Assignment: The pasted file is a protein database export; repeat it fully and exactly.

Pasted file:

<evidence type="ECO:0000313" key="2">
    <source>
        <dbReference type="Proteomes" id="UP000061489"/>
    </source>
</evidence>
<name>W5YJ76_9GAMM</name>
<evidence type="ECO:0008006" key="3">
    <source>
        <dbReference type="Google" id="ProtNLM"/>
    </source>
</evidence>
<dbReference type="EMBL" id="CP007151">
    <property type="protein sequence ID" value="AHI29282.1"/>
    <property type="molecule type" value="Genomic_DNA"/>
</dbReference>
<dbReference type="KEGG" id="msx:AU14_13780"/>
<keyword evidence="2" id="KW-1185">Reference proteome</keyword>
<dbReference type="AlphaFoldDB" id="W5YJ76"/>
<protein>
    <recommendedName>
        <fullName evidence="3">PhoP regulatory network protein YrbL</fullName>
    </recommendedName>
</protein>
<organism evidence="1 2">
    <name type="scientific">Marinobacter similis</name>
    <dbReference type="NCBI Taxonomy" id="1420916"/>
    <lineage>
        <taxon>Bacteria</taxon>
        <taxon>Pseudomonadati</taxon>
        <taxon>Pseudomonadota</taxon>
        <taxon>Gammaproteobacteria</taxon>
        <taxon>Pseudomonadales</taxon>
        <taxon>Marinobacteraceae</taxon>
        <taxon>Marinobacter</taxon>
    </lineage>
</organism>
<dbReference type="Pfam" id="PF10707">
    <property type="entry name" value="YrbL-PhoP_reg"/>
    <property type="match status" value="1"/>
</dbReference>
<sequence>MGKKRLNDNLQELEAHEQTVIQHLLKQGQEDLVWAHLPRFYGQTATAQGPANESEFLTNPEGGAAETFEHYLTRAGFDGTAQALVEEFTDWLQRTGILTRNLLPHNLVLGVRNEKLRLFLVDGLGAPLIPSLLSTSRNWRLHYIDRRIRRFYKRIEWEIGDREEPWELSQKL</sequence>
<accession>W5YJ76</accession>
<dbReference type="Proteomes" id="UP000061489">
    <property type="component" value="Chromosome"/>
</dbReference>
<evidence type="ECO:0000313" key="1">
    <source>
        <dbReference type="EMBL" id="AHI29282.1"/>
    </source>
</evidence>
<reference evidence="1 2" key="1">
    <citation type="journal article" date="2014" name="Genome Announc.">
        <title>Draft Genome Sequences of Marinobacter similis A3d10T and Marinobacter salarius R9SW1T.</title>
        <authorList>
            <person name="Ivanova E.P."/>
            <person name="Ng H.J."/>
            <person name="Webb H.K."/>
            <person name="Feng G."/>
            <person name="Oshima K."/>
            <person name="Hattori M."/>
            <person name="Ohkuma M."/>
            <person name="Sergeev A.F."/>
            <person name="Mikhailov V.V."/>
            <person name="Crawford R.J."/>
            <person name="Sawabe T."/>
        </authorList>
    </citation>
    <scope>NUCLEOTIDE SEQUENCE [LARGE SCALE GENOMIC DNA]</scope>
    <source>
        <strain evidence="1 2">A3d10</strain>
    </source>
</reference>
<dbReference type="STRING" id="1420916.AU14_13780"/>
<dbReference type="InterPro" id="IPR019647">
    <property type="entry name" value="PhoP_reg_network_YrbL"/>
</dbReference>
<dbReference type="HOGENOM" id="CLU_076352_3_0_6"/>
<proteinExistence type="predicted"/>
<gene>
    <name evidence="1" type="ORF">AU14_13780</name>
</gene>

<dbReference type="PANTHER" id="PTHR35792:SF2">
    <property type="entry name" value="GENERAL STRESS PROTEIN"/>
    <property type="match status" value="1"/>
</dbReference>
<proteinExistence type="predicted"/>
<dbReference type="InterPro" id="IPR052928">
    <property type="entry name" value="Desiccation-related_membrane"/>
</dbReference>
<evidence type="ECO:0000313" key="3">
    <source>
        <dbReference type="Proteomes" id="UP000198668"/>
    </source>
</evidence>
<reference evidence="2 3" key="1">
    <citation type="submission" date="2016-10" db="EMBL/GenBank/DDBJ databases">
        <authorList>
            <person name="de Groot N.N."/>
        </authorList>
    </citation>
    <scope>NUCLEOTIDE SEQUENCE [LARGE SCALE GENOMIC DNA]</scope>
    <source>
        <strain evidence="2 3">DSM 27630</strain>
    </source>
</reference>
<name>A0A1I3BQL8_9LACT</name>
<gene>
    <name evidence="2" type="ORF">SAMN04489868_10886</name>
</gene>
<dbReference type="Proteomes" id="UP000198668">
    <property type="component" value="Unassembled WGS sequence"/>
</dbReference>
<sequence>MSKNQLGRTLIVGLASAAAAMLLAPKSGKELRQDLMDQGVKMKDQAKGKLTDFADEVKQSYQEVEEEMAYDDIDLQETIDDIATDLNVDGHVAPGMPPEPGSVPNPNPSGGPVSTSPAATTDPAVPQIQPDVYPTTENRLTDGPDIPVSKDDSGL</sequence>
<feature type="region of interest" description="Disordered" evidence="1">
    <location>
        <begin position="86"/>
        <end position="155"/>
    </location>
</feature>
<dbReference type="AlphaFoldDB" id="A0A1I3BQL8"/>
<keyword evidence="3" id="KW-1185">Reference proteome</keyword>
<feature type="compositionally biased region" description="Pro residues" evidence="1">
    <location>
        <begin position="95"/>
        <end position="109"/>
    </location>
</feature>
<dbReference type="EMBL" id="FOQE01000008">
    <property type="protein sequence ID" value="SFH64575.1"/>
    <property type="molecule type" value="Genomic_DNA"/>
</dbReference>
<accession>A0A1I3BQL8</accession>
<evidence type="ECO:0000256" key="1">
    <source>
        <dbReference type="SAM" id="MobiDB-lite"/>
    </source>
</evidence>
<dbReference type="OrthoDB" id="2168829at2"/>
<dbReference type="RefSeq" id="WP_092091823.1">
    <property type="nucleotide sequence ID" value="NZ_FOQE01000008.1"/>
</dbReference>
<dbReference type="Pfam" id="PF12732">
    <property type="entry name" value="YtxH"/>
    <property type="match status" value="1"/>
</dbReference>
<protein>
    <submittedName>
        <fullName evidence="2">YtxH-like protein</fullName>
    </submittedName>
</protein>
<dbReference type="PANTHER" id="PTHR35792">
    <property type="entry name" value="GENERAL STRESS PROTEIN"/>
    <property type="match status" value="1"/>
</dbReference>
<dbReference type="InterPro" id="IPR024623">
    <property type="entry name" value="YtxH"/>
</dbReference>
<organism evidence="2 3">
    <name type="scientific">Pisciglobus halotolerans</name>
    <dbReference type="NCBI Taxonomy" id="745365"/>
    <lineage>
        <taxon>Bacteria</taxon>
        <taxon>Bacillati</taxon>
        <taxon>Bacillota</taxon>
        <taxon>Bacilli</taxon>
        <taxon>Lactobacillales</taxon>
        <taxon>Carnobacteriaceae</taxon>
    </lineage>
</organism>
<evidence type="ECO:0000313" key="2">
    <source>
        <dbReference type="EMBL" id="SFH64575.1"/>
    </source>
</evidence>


<evidence type="ECO:0000313" key="2">
    <source>
        <dbReference type="Proteomes" id="UP000061489"/>
    </source>
</evidence>
<name>W5YJ76_9GAMM</name>
<evidence type="ECO:0008006" key="3">
    <source>
        <dbReference type="Google" id="ProtNLM"/>
    </source>
</evidence>
<dbReference type="EMBL" id="CP007151">
    <property type="protein sequence ID" value="AHI29282.1"/>
    <property type="molecule type" value="Genomic_DNA"/>
</dbReference>
<dbReference type="KEGG" id="msx:AU14_13780"/>
<keyword evidence="2" id="KW-1185">Reference proteome</keyword>
<dbReference type="AlphaFoldDB" id="W5YJ76"/>
<protein>
    <recommendedName>
        <fullName evidence="3">PhoP regulatory network protein YrbL</fullName>
    </recommendedName>
</protein>
<organism evidence="1 2">
    <name type="scientific">Marinobacter similis</name>
    <dbReference type="NCBI Taxonomy" id="1420916"/>
    <lineage>
        <taxon>Bacteria</taxon>
        <taxon>Pseudomonadati</taxon>
        <taxon>Pseudomonadota</taxon>
        <taxon>Gammaproteobacteria</taxon>
        <taxon>Pseudomonadales</taxon>
        <taxon>Marinobacteraceae</taxon>
        <taxon>Marinobacter</taxon>
    </lineage>
</organism>
<dbReference type="Pfam" id="PF10707">
    <property type="entry name" value="YrbL-PhoP_reg"/>
    <property type="match status" value="1"/>
</dbReference>
<sequence>MGKKRLNDNLQELEAHEQTVIQHLLKQGQEDLVWAHLPRFYGQTATAQGPANESEFLTNPEGGAAETFEHYLTRAGFDGTAQALVEEFTDWLQRTGILTRNLLPHNLVLGVRNEKLRLFLVDGLGAPLIPSLLSTSRNWRLHYIDRRIRRFYKRIEWEIGDREEPWELSQKL</sequence>
<accession>W5YJ76</accession>
<dbReference type="Proteomes" id="UP000061489">
    <property type="component" value="Chromosome"/>
</dbReference>
<evidence type="ECO:0000313" key="1">
    <source>
        <dbReference type="EMBL" id="AHI29282.1"/>
    </source>
</evidence>
<reference evidence="1 2" key="1">
    <citation type="journal article" date="2014" name="Genome Announc.">
        <title>Draft Genome Sequences of Marinobacter similis A3d10T and Marinobacter salarius R9SW1T.</title>
        <authorList>
            <person name="Ivanova E.P."/>
            <person name="Ng H.J."/>
            <person name="Webb H.K."/>
            <person name="Feng G."/>
            <person name="Oshima K."/>
            <person name="Hattori M."/>
            <person name="Ohkuma M."/>
            <person name="Sergeev A.F."/>
            <person name="Mikhailov V.V."/>
            <person name="Crawford R.J."/>
            <person name="Sawabe T."/>
        </authorList>
    </citation>
    <scope>NUCLEOTIDE SEQUENCE [LARGE SCALE GENOMIC DNA]</scope>
    <source>
        <strain evidence="1 2">A3d10</strain>
    </source>
</reference>
<dbReference type="STRING" id="1420916.AU14_13780"/>
<dbReference type="InterPro" id="IPR019647">
    <property type="entry name" value="PhoP_reg_network_YrbL"/>
</dbReference>
<dbReference type="HOGENOM" id="CLU_076352_3_0_6"/>
<proteinExistence type="predicted"/>
<gene>
    <name evidence="1" type="ORF">AU14_13780</name>
</gene>

<dbReference type="PANTHER" id="PTHR35792:SF2">
    <property type="entry name" value="GENERAL STRESS PROTEIN"/>
    <property type="match status" value="1"/>
</dbReference>
<proteinExistence type="predicted"/>
<dbReference type="InterPro" id="IPR052928">
    <property type="entry name" value="Desiccation-related_membrane"/>
</dbReference>
<evidence type="ECO:0000313" key="3">
    <source>
        <dbReference type="Proteomes" id="UP000198668"/>
    </source>
</evidence>
<reference evidence="2 3" key="1">
    <citation type="submission" date="2016-10" db="EMBL/GenBank/DDBJ databases">
        <authorList>
            <person name="de Groot N.N."/>
        </authorList>
    </citation>
    <scope>NUCLEOTIDE SEQUENCE [LARGE SCALE GENOMIC DNA]</scope>
    <source>
        <strain evidence="2 3">DSM 27630</strain>
    </source>
</reference>
<name>A0A1I3BQL8_9LACT</name>
<gene>
    <name evidence="2" type="ORF">SAMN04489868_10886</name>
</gene>
<dbReference type="Proteomes" id="UP000198668">
    <property type="component" value="Unassembled WGS sequence"/>
</dbReference>
<sequence>MSKNQLGRTLIVGLASAAAAMLLAPKSGKELRQDLMDQGVKMKDQAKGKLTDFADEVKQSYQEVEEEMAYDDIDLQETIDDIATDLNVDGHVAPGMPPEPGSVPNPNPSGGPVSTSPAATTDPAVPQIQPDVYPTTENRLTDGPDIPVSKDDSGL</sequence>
<feature type="region of interest" description="Disordered" evidence="1">
    <location>
        <begin position="86"/>
        <end position="155"/>
    </location>
</feature>
<dbReference type="AlphaFoldDB" id="A0A1I3BQL8"/>
<keyword evidence="3" id="KW-1185">Reference proteome</keyword>
<feature type="compositionally biased region" description="Pro residues" evidence="1">
    <location>
        <begin position="95"/>
        <end position="109"/>
    </location>
</feature>
<dbReference type="EMBL" id="FOQE01000008">
    <property type="protein sequence ID" value="SFH64575.1"/>
    <property type="molecule type" value="Genomic_DNA"/>
</dbReference>
<accession>A0A1I3BQL8</accession>
<evidence type="ECO:0000256" key="1">
    <source>
        <dbReference type="SAM" id="MobiDB-lite"/>
    </source>
</evidence>
<dbReference type="OrthoDB" id="2168829at2"/>
<dbReference type="RefSeq" id="WP_092091823.1">
    <property type="nucleotide sequence ID" value="NZ_FOQE01000008.1"/>
</dbReference>
<dbReference type="Pfam" id="PF12732">
    <property type="entry name" value="YtxH"/>
    <property type="match status" value="1"/>
</dbReference>
<protein>
    <submittedName>
        <fullName evidence="2">YtxH-like protein</fullName>
    </submittedName>
</protein>
<dbReference type="PANTHER" id="PTHR35792">
    <property type="entry name" value="GENERAL STRESS PROTEIN"/>
    <property type="match status" value="1"/>
</dbReference>
<dbReference type="InterPro" id="IPR024623">
    <property type="entry name" value="YtxH"/>
</dbReference>
<organism evidence="2 3">
    <name type="scientific">Pisciglobus halotolerans</name>
    <dbReference type="NCBI Taxonomy" id="745365"/>
    <lineage>
        <taxon>Bacteria</taxon>
        <taxon>Bacillati</taxon>
        <taxon>Bacillota</taxon>
        <taxon>Bacilli</taxon>
        <taxon>Lactobacillales</taxon>
        <taxon>Carnobacteriaceae</taxon>
    </lineage>
</organism>
<evidence type="ECO:0000313" key="2">
    <source>
        <dbReference type="EMBL" id="SFH64575.1"/>
    </source>
</evidence>